Change for Caldera OpenLinux Workstation

OP Mailserver user s96121272 at
Thu Jun 28 16:53:10 UTC 2001

Hi Georg,
> On Thu, 28 Jun 2001, Georg C. F. Greve wrote:
> >If we are to give it a "pure GNU/Linux" stamp, it must contain Free
> >Software only. So every package on the distribution must qualify
> >according to the Free Software definition of the FSF.

This is good.
 We should also get the distributers to list the four freedoms of free-software on the cover of their boxes.
Most people think about software with only 8bits of their mental operating system,
 so they need information in "sound bytes"!
Public insistence on free-software will only come 
when people think the concept is "so simple it's obvious".

We should get the major GNU/Linux distributers involved. Many of them pay programmers to write 
important pieces of freesoftware that are being prorietized by Caldera and SuSe.
(Think Red Hat Package Managers etc...)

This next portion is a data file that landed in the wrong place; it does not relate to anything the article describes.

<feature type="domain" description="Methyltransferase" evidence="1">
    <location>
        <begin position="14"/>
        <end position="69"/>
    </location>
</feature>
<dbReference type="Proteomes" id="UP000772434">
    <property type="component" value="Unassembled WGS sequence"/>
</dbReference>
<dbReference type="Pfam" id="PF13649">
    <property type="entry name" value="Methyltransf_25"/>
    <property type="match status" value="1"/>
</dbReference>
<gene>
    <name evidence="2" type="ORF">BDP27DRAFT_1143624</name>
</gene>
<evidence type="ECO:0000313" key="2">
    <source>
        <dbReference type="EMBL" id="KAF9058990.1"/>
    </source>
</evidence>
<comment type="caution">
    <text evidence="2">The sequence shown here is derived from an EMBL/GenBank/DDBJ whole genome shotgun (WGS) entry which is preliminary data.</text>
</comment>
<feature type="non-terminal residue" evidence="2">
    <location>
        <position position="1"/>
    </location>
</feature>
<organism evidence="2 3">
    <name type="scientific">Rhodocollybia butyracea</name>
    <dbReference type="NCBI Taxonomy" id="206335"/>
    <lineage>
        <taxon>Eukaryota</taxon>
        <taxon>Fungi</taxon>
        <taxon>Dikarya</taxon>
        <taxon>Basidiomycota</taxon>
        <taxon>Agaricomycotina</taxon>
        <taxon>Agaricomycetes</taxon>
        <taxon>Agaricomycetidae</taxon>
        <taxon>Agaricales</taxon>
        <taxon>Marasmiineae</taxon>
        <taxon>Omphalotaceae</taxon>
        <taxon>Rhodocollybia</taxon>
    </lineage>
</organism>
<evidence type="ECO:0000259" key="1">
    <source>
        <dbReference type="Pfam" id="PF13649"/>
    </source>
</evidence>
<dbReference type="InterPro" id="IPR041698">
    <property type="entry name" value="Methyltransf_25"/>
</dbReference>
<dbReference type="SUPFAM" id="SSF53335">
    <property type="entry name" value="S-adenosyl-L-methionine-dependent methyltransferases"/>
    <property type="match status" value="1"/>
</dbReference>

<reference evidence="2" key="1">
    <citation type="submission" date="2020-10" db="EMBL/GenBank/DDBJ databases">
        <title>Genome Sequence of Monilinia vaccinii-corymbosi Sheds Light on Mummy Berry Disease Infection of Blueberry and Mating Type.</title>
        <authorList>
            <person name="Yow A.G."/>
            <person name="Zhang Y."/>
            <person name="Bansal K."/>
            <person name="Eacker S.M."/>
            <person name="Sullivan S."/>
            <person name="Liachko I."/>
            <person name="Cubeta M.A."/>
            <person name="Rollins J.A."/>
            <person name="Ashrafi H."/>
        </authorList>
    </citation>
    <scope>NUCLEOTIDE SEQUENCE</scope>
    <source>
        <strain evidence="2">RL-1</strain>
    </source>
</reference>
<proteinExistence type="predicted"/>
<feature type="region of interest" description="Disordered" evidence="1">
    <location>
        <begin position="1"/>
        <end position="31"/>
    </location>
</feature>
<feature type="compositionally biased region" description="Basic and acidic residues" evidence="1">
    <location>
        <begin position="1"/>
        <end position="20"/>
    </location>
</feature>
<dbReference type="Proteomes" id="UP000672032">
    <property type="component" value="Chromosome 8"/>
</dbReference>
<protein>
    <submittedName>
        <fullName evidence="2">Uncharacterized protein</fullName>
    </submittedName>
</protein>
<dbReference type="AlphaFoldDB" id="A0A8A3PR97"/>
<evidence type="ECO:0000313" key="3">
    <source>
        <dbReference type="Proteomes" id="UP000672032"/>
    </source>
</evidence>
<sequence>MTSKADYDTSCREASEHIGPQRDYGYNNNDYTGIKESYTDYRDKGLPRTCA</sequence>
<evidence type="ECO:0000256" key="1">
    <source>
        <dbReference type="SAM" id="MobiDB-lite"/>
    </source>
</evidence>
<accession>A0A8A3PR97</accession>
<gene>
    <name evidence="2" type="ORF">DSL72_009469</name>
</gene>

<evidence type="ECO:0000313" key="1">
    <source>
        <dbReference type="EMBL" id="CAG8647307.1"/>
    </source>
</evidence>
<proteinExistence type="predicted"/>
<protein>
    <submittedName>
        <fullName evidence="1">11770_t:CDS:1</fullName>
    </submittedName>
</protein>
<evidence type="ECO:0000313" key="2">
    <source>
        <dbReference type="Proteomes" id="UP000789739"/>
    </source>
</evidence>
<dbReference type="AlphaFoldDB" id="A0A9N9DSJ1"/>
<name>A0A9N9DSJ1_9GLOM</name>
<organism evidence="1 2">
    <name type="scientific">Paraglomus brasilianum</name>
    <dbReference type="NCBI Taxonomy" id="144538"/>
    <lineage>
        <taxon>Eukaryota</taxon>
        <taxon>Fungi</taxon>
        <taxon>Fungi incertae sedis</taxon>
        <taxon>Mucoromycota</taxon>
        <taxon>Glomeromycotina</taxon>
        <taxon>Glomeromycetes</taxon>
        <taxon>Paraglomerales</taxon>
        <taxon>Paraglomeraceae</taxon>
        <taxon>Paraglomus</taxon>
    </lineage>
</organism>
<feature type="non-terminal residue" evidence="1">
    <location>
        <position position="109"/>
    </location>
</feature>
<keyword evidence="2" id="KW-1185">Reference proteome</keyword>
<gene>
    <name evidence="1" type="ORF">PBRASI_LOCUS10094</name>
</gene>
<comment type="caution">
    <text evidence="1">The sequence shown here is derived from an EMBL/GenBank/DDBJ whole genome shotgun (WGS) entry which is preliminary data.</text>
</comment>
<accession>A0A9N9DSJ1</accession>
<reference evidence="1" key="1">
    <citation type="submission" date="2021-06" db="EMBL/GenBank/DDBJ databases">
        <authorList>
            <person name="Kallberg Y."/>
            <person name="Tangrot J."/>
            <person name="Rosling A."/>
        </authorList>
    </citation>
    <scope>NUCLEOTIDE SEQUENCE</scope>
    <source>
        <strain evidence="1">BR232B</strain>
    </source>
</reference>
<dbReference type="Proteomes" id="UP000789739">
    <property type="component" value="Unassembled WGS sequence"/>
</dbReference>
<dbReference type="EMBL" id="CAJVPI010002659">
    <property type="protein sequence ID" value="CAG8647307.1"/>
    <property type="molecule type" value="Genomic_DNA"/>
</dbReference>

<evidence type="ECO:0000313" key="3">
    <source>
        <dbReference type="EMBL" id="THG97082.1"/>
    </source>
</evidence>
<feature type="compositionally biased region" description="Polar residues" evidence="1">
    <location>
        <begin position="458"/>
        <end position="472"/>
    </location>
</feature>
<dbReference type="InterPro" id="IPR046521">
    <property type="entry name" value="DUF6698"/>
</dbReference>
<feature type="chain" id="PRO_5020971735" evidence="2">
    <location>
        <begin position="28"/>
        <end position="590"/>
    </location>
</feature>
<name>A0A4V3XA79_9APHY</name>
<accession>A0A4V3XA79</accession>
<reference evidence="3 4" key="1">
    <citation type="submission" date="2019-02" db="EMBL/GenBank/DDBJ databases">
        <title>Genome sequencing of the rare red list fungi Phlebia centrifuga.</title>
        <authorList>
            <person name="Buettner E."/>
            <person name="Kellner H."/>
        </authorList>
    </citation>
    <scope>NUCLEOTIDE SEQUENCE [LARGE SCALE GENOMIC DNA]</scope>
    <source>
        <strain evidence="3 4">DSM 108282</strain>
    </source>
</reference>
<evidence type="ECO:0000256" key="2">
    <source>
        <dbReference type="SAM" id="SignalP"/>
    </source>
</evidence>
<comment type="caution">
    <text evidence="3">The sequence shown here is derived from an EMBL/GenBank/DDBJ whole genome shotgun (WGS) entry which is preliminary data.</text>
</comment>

They must be pretty pissed off to see somebody taking and not giving back!
"The productive cycle" and "The freedom of users"  should be  key advertising features.

We could also get people whose code is incorporated in Caldera's distribution to 
write to Caldera saying that in their view, 
Caldera's use of their code in a proprietary distribution is illegal.
Since these authors own the copyright on their GPL'ed software,
their letters clarify the intentions of the license. 
This removes any questions of interpretation of the GPL.
All further use of that author's software by Caldera would be indefensible, if we take them to court.

We should also get those authors to publish their letters to Caldera in major newspapers and magazines.
This will deter users from buying Caldera, and get news coverage for the principles of Free-Software.
(We must emphasise to the press that Caldera is not a Free-Software company.
It is a proprietary software company, which is trying to take over other people's work for their own.)

The thing that would kill Caldera would be if Linus Torsvalds were to bar them from using the "Linux"
brand name. The catch is, he isn't a free-software person at heart, much more Opensource
(judging from his published opinions).
We would need to enlist the help of members of the Linux kernel development team,
and possibly the OSI to persuade him. Does anybody have contacts who would help here?

Nick Hockings.

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